Since its inception by the Nazi Ministry of Aviation in 1936 to its role in the Berlin Airlift and its current use as a public park, the former Tempelhof airport has been the backdrop to many key events in Berlin’s history. Throughout this history the buildings symbolism has constantly shifted to reflect changing political and social ideologies. Following the refugee crisis of 2015, the Tempelhof was used as an emergency shelter, a role which echoes its use by returning german refugees following WWII. These images reflect on the situation of contemporary refugees within this historical and architectural context, as they wait in the hangars of the Tempelhof, for their asylum applications to be processed.
The use of the Tempelhof as a shelter provokes the impossible question; how could one inhabit an airport? A space designed to relate to the crowd rather than to the individual, to channel movement rather than allow a space to dwell. The parallel between the political place-less-ness of the refugee and the non-place of the empty terminal means that the Tempelhof becomes a metaphor for the condition of permanent transience that many refugees face.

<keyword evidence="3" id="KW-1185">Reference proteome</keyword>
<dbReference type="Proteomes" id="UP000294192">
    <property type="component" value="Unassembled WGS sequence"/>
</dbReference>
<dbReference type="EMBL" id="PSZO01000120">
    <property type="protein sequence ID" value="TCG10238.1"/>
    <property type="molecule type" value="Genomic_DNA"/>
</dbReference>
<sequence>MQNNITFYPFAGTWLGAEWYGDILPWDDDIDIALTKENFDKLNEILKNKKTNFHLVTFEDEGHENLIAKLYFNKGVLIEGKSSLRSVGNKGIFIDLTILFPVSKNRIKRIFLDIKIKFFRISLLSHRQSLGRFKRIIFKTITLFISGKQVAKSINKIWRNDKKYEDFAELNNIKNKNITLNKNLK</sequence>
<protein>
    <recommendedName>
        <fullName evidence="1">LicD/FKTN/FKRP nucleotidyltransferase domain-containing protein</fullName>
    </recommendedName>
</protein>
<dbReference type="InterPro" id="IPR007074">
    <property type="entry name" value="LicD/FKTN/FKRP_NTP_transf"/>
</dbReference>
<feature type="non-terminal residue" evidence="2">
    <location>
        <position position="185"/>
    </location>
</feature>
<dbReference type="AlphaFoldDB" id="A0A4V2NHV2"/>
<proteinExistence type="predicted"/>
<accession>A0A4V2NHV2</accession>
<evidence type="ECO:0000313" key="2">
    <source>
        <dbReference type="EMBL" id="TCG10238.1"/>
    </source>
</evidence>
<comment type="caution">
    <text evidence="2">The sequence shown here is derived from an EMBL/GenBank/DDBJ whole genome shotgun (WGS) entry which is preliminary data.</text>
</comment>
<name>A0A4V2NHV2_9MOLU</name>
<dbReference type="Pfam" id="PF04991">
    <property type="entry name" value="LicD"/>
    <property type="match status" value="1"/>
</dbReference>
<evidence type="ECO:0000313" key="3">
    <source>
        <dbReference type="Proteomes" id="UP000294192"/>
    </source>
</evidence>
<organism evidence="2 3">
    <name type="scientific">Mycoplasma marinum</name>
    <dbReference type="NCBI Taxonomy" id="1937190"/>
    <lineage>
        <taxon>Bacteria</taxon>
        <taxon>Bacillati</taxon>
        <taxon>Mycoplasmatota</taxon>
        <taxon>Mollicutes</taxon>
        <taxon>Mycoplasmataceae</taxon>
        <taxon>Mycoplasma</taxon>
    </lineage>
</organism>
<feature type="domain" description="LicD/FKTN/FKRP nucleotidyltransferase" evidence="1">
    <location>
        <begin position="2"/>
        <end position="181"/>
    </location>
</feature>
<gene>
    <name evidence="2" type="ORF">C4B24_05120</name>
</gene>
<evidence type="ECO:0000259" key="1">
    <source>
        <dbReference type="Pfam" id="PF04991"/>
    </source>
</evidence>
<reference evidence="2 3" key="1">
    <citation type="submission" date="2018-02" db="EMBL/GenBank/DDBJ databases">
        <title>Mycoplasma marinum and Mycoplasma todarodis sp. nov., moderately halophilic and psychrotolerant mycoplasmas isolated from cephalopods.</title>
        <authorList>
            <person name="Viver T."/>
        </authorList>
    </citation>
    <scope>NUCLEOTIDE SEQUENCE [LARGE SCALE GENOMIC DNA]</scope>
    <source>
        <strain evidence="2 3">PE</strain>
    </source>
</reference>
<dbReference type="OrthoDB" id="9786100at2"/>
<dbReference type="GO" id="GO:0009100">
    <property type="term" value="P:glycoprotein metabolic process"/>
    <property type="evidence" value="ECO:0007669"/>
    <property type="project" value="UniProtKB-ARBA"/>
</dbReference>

This series is a meditation on this non-place, both physical and psychological- somewhere between past and future, acceptance and refusal, arrival and departure.
This project was made with the support of the Belfast Exposed Futures Programme, the Temple Bar Gallery + Studios Project Award and the Arts Council of Ireland Next Generation Award